Gertie LaRue (Francine Everett) is a famed dancer from Harlem, forced to leave home along with her whole company after two-timing Al, the wealthy man who financed her Harlem show. Arriving on the island of Rinidad, Gertie takes up residence in a fancy suite at the Paradise Hotel, owned by Diamond Joe (Don Wilson).
Diamond Joe is enamored of Gertie, but true to her flirtatious reputation, the woman takes interest in several other men including a sailor (Hugh Watson) and a soldier (Shelly Ross).
Meanwhile, two missionaries are also visiting the island. Jonathan Christian (Alfred Hawkins) and Ezra Crumm (Boykin) traveled on the same boat as Gertie and have labeled her a Jezebel. Having come to the island to lecture the locals on the topic of sin, they set their sights on shutting down Gertie’s striptease act.
Spencer Williams directs 1946’s Dirty Gertie from Harlem, U.S.A. The film is based on W. Somerset Maugham’s “Miss Thompson,” which also served as the source material for Rain (1930) and Miss Sadie Thompson (1953).
Maugham’s story has always made for a fascinating watch when adapted to film. I’ve enjoyed both Rain and Miss Sadie Thompson. Dirty Gertie is notable for the fact that it’s a “race film,” but in my honest opinion, it’s also the most interesting adaptation of “Miss Thompson.”
Jonathan Christian proves to be an uncorruptable antithesis of Gertie, genuinely immune to her charms, unlike the fellows in Hollywood’s other adaptations of “Miss Thompson.” He’s completely devoted to his religious cause, adding a layer of complexity to the film by exploring the social implications of Gertie’s choices within her own community, and exploring (as Professor Jacqueline Stewart called it in TCM’s introduction to the film, when it last aired) “black religiosity.”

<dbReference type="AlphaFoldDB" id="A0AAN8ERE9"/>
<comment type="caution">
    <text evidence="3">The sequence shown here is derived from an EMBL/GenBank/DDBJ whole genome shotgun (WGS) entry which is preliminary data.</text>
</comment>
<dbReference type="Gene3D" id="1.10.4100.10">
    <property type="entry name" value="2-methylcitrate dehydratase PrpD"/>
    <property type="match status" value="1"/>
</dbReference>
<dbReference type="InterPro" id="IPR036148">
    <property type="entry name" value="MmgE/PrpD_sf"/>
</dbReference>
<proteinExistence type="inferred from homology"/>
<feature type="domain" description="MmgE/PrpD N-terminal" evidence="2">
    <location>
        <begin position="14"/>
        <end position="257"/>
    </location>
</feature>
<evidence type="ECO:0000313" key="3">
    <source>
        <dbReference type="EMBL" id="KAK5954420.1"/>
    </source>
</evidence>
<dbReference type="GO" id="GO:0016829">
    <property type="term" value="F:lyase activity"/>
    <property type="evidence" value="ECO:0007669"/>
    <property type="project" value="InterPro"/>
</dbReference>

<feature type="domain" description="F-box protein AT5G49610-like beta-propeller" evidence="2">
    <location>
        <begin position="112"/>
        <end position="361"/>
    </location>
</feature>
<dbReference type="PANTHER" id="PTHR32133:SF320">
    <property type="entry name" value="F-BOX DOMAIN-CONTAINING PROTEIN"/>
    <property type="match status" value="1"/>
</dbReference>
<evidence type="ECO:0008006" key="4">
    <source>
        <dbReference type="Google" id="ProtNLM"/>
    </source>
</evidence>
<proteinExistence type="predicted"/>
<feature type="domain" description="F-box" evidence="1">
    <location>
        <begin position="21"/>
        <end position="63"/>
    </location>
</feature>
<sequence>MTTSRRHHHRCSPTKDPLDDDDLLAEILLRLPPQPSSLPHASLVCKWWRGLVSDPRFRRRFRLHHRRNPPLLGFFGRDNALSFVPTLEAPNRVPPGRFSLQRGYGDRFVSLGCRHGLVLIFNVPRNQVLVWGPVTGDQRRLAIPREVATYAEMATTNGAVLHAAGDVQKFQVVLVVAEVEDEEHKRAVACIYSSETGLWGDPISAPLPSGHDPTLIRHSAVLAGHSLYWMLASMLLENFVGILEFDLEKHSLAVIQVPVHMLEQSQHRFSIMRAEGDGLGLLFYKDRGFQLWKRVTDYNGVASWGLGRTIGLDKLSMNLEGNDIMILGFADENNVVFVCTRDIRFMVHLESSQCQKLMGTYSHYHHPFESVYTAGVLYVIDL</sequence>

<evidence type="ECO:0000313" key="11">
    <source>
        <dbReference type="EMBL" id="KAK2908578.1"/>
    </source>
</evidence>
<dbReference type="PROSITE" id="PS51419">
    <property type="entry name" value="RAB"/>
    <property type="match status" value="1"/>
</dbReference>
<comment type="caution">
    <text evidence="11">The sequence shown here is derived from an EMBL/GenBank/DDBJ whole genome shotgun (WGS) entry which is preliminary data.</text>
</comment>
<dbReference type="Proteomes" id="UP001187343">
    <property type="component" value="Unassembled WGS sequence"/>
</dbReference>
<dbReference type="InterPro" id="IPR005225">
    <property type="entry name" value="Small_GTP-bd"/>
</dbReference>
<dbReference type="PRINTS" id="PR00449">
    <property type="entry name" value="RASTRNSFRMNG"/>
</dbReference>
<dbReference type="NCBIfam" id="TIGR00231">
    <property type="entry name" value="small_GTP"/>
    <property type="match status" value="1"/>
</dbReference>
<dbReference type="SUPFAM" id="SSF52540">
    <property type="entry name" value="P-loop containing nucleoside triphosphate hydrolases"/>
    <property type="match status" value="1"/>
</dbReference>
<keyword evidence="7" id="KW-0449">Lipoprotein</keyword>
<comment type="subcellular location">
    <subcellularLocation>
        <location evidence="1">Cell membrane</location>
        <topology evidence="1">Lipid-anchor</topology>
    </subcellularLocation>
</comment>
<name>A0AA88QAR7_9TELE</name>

Francine Everett is an absolute revelation in the role of Gertie. She’s obviously a stunning woman, impossible to ignore on screen, but more importantly a very talented performer. She injects a glint of anguish and despair into Gertie’s character. For all of her flirting and high-energy performing, trouble seems to be brewing within her, manifesting itself outwardly in a few scenes (that bottle-throwing vision of Al), but present even in her lightest moments. Everett also proves herself multi-talented, carrying off laughs, more dramatic scenes, and dance numbers.
Everett’s talent and screen presence serve as such a heartbreaking reminder of all of the potential that was lost through the lack of opportunities given to minority actors and filmmakers in the early to mid-20th century. I was reminded of the same when I watched The Duke is Tops and was wowed by Ralph Cooper. Everett’s IMDb entry lists only ten films, four of which are short films and four of which are uncredited roles. Cooper, similarly, has only seven films listed on IMDb (one uncredited).
Since we can’t rewrite the past, I’m glad Kino Lorber and TCM have been drawing attention to almost-lost, near-forgotten films like Dirty Gertie. This film is now available (along with over twenty others) on DVD and Blu-ray in the Pioneers of African-American Cinema five-disc set.